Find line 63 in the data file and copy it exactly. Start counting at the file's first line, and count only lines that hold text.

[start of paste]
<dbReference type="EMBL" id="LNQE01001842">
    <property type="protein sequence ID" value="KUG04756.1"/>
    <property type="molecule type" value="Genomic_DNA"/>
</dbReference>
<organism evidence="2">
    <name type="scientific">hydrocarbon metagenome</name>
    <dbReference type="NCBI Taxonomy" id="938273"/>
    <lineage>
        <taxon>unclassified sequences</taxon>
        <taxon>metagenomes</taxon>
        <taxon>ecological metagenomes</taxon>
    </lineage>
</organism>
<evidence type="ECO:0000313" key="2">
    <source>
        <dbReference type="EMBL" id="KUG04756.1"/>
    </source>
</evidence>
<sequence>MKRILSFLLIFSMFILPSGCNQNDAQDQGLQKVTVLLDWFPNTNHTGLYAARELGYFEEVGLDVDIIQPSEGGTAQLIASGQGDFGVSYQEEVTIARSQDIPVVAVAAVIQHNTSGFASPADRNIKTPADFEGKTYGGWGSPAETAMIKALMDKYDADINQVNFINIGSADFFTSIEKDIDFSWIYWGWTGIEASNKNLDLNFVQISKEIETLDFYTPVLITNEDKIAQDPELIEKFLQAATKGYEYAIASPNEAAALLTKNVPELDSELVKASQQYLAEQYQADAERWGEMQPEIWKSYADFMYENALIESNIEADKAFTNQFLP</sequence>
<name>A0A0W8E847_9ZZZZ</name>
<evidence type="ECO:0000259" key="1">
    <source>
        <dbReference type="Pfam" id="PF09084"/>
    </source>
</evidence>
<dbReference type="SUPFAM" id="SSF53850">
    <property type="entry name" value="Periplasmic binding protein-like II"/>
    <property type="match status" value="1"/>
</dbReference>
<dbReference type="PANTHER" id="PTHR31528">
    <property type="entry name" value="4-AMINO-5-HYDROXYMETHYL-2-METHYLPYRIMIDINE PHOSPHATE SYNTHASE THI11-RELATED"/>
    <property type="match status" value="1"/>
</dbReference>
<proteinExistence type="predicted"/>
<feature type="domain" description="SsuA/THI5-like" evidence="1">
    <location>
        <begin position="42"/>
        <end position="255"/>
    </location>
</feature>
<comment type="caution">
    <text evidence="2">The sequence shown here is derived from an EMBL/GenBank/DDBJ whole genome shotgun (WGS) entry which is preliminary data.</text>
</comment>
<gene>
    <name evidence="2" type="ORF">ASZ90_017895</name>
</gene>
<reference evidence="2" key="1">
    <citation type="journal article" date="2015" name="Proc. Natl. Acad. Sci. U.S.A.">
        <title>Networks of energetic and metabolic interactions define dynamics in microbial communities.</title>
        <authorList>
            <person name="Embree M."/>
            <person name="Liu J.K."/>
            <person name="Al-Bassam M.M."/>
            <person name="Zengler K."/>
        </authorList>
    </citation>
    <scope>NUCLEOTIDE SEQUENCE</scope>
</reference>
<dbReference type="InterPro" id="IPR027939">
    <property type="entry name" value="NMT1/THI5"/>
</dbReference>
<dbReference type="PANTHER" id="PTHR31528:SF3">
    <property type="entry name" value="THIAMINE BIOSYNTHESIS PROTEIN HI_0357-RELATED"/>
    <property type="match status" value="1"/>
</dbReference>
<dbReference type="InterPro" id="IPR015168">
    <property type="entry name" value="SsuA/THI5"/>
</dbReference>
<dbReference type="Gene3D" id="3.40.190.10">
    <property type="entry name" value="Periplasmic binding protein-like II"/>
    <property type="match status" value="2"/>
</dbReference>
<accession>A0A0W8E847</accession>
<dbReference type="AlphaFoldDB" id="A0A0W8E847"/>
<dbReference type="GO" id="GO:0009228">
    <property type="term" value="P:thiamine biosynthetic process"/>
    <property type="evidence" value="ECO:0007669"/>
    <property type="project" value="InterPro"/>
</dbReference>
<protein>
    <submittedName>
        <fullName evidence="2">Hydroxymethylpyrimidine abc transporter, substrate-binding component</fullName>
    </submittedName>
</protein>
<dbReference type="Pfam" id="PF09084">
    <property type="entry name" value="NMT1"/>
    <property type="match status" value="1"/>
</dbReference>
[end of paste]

    <property type="entry name" value="THIAMINE BIOSYNTHESIS PROTEIN HI_0357-RELATED"/>